Menendez, Graham’s ‘Taiwan Policy Act of 2022’ is abusive, dangerous
Published: Jun 18, 2022 07:46 PM
Illustration: Liu Rui/GT

Illustration: Liu Rui/GT

A bipartisan duo of US senators on Friday introduced the so-called "Taiwan Policy Act of 2022," which represents "the most comprehensive restructuring of US policy towards Taiwan, since the Taiwan Relations Act of 1979," claimed the bill's sponsors.

The introduction of the "Taiwan Policy Act of 2022" followed the two sponsors, Republican Senator Lindsey Graham and Bob Menendez, Democratic chairman of the Senate Foreign Relations Committee, making a trip to Taiwan island in April and meeting with the island's regional leader Tsai Ing-wen.

The bill intends to provide almost $4.5 billion in security assistance to the island of Taiwan over the next four years and designate Taiwan as a "major non-NATO ally (MNNA)."

According to a White House document, the island is already considered an MNNA even without formal designation. The same fact sheet claims MNNA status doesn't entail any security commitments, even though it provides some military and economic privileges.

However, if one takes a look at some of the countries being designated as MNNA, they will find nations like Australia and Japan - the US' hardcore allies. How can this not be concerning against the backdrop of increasingly closer ties between Washington and Taipei?

The Biden administration has been trying to expand Washington's military aid to the Taiwan island. Days before the bill's introduction, Washington officials began annual security talks with the island to discuss the enhancement of military cooperation and coordination of security strategy.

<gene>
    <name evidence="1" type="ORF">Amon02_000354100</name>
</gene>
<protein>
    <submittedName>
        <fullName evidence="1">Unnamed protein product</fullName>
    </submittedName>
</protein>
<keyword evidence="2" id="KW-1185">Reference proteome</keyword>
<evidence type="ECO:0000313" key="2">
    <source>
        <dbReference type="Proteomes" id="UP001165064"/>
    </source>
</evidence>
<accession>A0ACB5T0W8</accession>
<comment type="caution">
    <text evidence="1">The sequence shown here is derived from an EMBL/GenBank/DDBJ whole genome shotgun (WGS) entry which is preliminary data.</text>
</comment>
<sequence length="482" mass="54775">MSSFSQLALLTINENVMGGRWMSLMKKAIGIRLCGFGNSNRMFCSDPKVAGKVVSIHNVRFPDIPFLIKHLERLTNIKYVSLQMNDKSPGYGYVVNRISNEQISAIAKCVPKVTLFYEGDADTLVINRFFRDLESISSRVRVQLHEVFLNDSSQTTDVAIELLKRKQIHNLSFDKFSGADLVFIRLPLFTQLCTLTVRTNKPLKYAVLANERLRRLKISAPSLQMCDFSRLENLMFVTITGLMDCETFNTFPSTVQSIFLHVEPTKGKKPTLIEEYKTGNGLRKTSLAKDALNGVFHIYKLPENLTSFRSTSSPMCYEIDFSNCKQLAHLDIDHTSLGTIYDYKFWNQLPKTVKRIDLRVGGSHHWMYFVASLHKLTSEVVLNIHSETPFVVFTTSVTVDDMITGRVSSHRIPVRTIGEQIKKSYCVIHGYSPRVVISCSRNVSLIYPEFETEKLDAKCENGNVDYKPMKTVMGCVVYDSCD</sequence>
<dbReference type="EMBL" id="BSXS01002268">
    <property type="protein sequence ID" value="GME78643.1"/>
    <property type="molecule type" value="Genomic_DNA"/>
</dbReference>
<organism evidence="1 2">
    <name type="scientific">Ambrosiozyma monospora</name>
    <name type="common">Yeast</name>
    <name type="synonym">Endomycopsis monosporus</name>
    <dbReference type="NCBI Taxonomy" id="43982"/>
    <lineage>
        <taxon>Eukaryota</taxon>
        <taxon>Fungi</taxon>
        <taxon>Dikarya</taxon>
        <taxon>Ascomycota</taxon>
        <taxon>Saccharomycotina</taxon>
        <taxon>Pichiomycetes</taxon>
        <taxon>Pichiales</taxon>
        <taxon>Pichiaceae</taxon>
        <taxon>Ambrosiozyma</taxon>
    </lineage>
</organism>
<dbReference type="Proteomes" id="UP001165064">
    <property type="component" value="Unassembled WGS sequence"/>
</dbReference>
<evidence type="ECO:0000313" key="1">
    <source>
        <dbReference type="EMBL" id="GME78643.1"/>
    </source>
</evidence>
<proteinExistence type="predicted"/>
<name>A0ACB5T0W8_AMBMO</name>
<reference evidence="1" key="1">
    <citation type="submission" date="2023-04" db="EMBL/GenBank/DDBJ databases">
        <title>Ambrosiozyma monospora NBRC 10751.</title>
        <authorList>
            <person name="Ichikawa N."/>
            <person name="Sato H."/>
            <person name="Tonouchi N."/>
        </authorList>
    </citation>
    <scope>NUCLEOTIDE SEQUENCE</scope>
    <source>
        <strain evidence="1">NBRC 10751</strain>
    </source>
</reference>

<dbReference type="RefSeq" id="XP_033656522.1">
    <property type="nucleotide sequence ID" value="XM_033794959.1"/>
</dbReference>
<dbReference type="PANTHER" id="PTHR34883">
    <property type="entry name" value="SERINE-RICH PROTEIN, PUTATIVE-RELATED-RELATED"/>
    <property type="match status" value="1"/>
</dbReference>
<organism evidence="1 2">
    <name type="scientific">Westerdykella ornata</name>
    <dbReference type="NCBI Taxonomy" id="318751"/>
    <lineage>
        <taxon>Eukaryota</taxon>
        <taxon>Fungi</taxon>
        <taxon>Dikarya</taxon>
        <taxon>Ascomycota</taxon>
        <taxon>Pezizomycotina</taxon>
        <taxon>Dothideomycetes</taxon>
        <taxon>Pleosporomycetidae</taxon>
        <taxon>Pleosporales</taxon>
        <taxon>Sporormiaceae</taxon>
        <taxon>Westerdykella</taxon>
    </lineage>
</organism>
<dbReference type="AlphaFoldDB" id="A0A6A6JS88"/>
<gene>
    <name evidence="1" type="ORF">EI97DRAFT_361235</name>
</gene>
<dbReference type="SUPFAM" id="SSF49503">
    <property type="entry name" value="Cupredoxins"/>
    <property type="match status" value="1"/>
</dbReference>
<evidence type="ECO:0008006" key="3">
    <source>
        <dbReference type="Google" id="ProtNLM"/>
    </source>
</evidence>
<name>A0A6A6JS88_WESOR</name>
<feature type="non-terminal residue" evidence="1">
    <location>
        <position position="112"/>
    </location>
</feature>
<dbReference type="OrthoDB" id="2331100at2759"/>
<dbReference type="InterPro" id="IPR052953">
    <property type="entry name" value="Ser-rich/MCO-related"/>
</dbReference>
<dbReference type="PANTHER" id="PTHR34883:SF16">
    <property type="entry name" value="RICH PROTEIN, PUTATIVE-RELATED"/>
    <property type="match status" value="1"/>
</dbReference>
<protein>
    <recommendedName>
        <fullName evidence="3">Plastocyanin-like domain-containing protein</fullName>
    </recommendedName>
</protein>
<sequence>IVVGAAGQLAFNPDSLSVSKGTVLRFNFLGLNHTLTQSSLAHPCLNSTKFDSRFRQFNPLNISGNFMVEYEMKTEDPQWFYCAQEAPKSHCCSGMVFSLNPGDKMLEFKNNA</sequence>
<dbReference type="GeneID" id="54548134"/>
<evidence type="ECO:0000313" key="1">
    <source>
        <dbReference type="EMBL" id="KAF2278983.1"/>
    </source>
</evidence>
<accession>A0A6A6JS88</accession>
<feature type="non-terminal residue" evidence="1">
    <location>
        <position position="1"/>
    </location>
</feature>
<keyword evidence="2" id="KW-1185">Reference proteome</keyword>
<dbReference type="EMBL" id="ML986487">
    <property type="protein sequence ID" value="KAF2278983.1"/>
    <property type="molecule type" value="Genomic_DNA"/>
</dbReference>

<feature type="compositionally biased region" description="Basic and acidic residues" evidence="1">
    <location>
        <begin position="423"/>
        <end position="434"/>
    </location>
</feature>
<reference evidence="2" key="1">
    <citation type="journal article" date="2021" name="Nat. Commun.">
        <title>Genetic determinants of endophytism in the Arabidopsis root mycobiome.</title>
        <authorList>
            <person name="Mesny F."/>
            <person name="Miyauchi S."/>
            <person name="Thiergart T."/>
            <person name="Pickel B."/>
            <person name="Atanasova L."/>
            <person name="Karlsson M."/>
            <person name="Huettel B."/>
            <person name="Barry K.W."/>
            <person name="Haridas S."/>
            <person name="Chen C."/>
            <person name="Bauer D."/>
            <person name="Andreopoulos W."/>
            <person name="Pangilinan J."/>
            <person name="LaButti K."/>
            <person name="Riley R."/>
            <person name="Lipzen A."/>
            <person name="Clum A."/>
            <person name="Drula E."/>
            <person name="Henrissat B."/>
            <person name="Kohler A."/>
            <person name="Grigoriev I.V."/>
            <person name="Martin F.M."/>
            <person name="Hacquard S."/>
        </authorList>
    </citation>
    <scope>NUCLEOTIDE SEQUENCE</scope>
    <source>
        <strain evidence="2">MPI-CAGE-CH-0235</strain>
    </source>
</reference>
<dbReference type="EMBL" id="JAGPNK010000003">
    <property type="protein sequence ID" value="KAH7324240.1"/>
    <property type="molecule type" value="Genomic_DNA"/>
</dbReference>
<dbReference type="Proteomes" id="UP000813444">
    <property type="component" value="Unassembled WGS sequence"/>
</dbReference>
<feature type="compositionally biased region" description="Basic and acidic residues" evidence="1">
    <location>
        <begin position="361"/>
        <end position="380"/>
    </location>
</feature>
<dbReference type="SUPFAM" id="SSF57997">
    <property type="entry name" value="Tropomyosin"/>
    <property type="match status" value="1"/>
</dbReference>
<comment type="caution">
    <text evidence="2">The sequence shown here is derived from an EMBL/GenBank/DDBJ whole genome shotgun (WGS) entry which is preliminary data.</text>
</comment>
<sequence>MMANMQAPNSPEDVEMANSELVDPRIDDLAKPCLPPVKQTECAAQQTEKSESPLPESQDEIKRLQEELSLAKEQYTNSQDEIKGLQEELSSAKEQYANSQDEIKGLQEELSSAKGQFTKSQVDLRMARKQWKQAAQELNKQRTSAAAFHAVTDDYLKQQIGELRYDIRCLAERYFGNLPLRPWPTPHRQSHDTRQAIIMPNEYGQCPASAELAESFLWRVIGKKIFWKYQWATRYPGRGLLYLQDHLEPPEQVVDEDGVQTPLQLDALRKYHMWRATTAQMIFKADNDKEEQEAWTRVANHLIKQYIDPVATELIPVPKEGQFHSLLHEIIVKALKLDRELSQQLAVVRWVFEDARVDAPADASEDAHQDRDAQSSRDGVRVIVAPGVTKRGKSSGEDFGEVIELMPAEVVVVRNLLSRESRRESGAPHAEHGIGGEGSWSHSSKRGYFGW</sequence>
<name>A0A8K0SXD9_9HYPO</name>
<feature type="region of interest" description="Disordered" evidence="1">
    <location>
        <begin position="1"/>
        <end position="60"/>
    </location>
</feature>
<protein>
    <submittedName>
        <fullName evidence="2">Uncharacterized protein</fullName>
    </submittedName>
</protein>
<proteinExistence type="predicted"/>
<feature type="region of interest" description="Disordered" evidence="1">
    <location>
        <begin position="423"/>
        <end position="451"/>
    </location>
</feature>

Therefore, it is very concerning that an official MNNA status designation to the Taiwan island may imply the beginning of an official alliance between the US and Taiwan with more serious security commitments to follow.

If so, it means Washington takes a big step backward regarding China-US ties. When the Chinese mainland and the US formally established diplomatic relations four decades ago, Washington ended its "mutual defense" treaty with the Taiwan authorities - in other words, the US formally stopped the US-Taiwan alliance.

Menendez and Graham's Taiwan bill is more about political grandstanding and posturing. As the November US mid-term elections approach, the move could be a way to attract potential voters. The anti-China politicians on Capitol Hill only care about their short-term political gains, disregarding the bill's long-term damage to China-US relations.

In the eyes of the politicians, the US' one-China policy has just become their lip service. Washington has repeatedly claimed that there is only one China in the world, and its Taiwan policy is unchanged. But Washington's actions tell a different story that some US politicians keep provoking China over the Taiwan question to test China's bottom line.

A US government official familiar with the "Taiwan Policy Act of 2022" told Reuters on Friday that some elements of the bill have disconcerted the Biden administration and the State Department, admitting the bill would antagonize China. Another bill aimed at enhancing the US' competitiveness with China has been stalled in Congress for months.

The South China Morning Post reported on Saturday that Liu Pengyu, spokesperson for China's embassy in the US, urged Congress to "stop advancing the act" and warned of "resolute countermeasures" in response to a question about the bill.

Since the campaign for US mid-term elections will soon begin, it is very likely US lawmakers will be too busy to deal with this bill. 

However, political manipulations by those anti-China politicians in Washington won't end soon. We still need to keep our alert, because their manipulation may deceive some US voters and send the Taiwan authorities a wrong signal. At the same time, we should let our "resolute countermeasures" speak for themselves in a louder way.

The article was compiled by Global Times reporter Xia Wenxin based on an interview with Yuan Zheng, a deputy director and senior fellow of the Institute of American Studies, the Chinese Academy of Social Sciences. opinion@globaltimes.com.cn